So far this election campaign, the normally hot issue of industrial relations has barely rated a mention.
But behind the scenes, business lobby groups are ramping up their wish lists on IR reform regardless of which party wins on September 7.
The Australian Chamber of Commerce and Industry has today presented more than a hundred reform priorities to both major parties which includes an overhaul of the Fair Work Act.
But in the lengthy submission, the Chamber is urging the Coalition needs to get more aggressive about workplace reform if, as expected, it wins office.
The chamber's Peter Anderson says he is "not particularly" surprised that industrial relations has been taken the back seat during the election.
Listen to my interview with ACCI chief executive Peter Anderson.
"Because I don't think that the Government has you know a particularly good story to tell," he said.
"Because there's now been four or five years of experience with the Fair Work laws, and many of the claims the Government made about how those laws would apply to businesses, especially small and medium businesses, have not been met."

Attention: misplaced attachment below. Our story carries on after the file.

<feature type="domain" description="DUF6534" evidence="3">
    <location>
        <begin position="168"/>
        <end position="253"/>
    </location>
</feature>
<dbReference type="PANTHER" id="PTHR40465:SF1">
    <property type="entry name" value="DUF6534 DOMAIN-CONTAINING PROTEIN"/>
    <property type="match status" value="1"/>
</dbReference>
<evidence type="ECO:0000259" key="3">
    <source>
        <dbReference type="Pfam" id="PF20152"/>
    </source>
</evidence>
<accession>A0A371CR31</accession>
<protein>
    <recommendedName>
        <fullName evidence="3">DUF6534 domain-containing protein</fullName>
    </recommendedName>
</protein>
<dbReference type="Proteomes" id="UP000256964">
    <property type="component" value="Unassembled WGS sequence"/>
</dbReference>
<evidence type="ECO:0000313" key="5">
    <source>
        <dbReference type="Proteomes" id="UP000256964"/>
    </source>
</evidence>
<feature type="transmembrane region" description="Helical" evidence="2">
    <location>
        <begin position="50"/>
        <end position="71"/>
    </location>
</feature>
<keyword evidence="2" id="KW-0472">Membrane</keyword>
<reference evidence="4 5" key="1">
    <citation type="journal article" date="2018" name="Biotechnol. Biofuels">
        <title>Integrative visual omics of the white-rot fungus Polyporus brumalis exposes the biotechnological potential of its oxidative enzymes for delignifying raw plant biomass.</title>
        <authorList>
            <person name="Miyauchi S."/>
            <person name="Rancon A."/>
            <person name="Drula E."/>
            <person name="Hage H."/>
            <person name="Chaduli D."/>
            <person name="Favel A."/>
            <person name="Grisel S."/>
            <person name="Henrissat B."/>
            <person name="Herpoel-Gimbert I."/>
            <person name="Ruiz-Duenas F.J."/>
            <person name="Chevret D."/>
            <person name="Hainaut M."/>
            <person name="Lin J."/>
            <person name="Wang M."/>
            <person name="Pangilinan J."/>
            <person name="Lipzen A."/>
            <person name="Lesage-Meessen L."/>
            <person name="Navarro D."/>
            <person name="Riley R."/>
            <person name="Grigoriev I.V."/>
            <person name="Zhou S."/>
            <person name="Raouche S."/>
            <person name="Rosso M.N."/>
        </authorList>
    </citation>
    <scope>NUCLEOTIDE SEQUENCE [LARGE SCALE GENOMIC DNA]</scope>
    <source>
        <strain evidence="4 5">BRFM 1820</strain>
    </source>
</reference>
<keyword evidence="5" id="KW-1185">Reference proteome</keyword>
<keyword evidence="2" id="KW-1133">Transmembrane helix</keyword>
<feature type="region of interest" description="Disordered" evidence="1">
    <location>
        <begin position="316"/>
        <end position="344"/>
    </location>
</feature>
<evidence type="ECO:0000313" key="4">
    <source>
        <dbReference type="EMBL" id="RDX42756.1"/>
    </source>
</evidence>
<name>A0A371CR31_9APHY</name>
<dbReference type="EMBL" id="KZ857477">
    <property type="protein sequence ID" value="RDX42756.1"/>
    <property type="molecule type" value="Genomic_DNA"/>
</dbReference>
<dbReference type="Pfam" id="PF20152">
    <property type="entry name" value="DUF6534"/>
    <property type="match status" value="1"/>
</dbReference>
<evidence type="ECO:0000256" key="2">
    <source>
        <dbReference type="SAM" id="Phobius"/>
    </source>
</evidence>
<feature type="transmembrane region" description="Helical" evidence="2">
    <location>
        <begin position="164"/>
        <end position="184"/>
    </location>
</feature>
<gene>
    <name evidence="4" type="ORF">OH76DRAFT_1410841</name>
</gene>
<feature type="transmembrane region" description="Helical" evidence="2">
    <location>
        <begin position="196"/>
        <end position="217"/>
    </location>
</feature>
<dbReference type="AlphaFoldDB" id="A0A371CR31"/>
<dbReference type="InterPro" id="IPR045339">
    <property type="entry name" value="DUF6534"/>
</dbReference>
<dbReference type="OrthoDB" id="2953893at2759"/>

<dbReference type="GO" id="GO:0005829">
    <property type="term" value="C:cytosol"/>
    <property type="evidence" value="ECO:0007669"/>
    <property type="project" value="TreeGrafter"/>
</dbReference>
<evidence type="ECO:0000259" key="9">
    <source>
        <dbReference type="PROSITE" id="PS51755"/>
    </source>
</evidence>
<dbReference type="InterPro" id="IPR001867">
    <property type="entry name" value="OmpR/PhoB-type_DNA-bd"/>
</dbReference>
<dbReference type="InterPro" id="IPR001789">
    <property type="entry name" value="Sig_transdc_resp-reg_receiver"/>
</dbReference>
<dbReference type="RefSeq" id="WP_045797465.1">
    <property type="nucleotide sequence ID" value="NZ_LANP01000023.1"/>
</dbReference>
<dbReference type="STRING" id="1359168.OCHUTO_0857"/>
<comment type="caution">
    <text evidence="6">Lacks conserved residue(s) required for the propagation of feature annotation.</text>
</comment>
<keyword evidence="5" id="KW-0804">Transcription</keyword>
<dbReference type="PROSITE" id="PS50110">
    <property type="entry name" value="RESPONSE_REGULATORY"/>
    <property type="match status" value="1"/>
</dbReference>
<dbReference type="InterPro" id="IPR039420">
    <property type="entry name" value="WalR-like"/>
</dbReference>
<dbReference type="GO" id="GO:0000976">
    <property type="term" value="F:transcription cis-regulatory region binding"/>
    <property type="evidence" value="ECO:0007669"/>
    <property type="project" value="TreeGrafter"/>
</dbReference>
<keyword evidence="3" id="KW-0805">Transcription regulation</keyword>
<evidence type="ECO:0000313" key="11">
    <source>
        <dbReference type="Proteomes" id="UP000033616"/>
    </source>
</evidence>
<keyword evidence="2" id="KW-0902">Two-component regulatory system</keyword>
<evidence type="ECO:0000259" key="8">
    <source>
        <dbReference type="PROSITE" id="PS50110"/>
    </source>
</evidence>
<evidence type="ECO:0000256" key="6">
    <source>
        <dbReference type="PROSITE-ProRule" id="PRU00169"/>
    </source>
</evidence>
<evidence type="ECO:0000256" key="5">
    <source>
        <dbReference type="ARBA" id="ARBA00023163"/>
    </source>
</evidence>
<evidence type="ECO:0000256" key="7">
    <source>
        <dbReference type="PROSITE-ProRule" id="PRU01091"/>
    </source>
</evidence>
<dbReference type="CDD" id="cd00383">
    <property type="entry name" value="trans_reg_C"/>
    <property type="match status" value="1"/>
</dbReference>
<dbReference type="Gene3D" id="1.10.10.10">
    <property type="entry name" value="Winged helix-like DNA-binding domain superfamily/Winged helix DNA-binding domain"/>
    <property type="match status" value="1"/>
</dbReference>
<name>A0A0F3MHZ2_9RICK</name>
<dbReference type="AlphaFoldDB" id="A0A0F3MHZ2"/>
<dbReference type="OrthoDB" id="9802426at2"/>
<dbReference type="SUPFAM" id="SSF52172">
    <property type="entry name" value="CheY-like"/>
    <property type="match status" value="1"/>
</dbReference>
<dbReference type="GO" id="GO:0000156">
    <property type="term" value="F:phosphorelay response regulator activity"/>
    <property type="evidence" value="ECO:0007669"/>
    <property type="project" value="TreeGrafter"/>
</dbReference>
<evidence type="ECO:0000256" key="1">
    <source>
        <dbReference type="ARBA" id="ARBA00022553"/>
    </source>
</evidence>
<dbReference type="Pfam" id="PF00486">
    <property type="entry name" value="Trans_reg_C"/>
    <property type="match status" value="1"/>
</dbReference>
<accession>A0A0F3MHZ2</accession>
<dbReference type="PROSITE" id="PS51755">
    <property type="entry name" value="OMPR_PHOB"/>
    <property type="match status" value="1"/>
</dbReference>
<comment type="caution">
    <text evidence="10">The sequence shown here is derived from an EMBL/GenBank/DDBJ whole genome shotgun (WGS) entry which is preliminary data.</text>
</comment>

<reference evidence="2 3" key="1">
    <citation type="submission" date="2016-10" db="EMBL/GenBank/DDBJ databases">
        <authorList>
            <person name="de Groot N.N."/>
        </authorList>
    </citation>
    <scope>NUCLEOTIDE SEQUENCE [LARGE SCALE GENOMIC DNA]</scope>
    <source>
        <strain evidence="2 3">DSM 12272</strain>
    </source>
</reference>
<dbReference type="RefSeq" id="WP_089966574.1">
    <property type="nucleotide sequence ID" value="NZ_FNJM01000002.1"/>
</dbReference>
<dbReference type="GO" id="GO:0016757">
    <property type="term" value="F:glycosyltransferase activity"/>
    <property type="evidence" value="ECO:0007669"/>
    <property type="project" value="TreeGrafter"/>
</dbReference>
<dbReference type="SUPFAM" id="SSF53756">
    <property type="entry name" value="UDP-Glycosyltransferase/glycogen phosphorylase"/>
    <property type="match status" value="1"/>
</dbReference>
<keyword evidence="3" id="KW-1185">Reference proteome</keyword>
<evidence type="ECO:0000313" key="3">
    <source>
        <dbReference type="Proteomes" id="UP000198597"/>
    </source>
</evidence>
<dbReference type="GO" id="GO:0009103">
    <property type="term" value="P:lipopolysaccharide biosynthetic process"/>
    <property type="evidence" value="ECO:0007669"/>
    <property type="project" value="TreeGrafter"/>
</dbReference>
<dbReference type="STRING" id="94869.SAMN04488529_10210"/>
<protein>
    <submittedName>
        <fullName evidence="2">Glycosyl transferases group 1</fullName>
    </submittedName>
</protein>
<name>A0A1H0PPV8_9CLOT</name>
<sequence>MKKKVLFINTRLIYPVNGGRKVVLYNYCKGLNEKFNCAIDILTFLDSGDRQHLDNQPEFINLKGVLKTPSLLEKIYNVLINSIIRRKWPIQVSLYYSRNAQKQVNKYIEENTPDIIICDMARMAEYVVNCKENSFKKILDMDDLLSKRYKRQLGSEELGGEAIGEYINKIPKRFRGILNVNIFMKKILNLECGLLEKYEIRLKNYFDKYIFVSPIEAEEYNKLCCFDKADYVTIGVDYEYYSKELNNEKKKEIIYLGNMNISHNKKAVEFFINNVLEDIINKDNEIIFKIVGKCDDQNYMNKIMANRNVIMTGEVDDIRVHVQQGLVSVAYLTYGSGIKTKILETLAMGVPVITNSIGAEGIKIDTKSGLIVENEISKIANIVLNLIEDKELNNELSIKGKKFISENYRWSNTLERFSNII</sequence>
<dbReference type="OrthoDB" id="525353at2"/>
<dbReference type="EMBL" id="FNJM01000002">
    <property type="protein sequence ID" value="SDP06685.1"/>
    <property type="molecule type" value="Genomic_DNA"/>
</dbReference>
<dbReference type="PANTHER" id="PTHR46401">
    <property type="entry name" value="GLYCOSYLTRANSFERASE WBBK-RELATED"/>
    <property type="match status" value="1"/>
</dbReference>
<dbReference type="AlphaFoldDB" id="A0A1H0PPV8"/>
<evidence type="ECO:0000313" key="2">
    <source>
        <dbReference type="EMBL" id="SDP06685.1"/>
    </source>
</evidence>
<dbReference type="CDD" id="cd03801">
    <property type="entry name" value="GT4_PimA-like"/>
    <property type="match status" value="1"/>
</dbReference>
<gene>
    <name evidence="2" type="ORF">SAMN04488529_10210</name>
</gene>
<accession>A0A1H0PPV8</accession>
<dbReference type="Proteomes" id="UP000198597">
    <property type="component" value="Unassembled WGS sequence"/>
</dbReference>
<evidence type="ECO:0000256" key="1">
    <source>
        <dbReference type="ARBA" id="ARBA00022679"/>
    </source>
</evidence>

But Mr Anderson believes the Coalition needs to deal IR in an "orderly way".
"We know on industrial relations that the Federal Coalition has been very cautious and I think that there is still a very steep road for the business community to climb to convince the Coalition that there needs to be some significant changes to our employment regulation," he said.
"It needs to deal with these issues in an orderly way but it simply can't put them on the backburner.
"And the reason for that is that the Government's fair work laws, from almost all business perspectives, as well as independent perspectives, have swung the pendulum too far back towards centralisation and union power over bargaining."